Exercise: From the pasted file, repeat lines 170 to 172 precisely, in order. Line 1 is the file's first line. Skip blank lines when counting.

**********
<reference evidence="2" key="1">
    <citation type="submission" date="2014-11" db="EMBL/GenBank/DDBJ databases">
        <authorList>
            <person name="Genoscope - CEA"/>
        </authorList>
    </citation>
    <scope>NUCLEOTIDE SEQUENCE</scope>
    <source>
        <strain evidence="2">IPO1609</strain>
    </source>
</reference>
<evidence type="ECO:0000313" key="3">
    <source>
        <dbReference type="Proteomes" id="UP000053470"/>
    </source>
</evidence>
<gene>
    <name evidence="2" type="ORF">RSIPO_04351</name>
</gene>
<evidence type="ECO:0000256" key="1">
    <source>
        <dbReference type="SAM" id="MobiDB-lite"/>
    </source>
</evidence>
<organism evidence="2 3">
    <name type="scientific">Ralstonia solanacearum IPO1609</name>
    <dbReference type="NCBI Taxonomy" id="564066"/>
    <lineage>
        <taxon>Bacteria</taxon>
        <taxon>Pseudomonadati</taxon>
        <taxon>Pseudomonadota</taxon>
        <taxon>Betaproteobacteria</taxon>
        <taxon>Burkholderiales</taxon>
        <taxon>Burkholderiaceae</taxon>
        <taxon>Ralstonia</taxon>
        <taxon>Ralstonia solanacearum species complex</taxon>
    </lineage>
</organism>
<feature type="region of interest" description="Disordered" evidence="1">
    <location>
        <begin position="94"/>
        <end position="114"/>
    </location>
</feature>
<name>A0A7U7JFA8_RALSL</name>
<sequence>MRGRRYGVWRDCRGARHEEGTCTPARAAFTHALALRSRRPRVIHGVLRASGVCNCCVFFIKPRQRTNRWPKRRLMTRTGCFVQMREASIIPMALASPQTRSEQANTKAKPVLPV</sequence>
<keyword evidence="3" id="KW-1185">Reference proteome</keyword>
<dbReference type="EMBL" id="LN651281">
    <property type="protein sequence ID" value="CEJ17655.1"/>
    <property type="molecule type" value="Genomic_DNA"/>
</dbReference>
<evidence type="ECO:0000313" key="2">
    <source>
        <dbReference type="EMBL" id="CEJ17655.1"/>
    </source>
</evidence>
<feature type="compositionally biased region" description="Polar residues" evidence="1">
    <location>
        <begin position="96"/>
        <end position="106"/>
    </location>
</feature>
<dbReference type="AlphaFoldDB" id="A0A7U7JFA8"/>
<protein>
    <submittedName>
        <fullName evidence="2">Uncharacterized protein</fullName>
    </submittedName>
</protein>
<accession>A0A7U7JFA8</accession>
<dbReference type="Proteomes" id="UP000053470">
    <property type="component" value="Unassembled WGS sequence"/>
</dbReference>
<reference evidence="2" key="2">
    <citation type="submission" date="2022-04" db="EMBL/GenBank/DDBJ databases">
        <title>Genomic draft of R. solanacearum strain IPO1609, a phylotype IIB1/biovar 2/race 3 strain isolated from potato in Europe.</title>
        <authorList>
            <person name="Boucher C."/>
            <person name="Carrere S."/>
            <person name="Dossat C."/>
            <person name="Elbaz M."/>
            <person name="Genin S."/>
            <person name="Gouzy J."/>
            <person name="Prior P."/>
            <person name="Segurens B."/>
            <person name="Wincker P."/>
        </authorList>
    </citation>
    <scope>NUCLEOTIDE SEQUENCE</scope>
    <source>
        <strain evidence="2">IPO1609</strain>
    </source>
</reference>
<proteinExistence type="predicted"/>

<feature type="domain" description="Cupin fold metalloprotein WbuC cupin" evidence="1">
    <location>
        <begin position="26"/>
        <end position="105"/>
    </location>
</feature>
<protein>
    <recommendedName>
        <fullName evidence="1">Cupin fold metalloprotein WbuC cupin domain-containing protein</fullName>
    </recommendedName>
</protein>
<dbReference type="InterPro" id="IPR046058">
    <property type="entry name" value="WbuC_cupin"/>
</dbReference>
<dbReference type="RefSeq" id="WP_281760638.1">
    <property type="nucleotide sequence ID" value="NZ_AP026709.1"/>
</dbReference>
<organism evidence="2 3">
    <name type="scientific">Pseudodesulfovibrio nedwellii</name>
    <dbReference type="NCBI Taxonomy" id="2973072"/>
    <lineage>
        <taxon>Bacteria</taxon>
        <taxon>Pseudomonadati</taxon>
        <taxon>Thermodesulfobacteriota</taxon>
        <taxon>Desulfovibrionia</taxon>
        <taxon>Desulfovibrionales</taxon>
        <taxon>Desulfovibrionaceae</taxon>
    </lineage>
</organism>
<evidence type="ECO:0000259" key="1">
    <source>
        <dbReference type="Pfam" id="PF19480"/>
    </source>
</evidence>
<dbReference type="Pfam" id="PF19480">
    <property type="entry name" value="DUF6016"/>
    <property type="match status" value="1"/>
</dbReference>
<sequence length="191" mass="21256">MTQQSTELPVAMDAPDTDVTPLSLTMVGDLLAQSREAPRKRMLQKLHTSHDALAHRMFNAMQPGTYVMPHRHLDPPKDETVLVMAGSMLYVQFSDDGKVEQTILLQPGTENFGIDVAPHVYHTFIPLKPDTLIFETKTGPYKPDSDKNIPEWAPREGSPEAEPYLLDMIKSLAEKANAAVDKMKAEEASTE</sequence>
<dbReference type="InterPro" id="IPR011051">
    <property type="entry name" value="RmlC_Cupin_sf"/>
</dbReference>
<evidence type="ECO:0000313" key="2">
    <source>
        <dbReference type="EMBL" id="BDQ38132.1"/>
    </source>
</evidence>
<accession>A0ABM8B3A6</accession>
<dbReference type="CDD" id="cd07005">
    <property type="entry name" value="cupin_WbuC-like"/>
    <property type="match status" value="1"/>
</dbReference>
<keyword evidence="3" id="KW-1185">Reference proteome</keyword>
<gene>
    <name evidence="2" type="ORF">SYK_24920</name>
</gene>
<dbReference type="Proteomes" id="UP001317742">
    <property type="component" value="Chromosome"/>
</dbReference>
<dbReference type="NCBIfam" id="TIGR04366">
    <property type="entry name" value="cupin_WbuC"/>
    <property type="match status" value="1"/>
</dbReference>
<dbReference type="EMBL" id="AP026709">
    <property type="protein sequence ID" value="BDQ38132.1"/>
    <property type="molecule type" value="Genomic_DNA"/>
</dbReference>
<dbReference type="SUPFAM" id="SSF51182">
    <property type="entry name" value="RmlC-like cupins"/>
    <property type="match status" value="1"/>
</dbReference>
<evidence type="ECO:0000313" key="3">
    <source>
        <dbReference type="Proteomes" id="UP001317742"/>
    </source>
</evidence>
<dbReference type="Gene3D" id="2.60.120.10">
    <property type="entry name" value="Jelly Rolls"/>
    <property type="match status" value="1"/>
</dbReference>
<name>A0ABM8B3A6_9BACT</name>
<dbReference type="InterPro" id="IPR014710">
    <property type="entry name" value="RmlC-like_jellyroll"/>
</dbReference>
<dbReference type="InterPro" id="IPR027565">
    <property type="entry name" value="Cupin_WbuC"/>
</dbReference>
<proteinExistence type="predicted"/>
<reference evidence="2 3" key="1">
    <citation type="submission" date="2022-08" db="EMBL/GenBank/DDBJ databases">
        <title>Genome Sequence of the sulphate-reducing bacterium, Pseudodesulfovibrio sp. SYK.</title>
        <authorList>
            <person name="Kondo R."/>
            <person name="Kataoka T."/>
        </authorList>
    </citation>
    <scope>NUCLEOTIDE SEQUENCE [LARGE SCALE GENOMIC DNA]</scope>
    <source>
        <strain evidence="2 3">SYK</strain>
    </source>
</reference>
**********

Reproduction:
<dbReference type="Gene3D" id="2.60.120.10">
    <property type="entry name" value="Jelly Rolls"/>
    <property type="match status" value="1"/>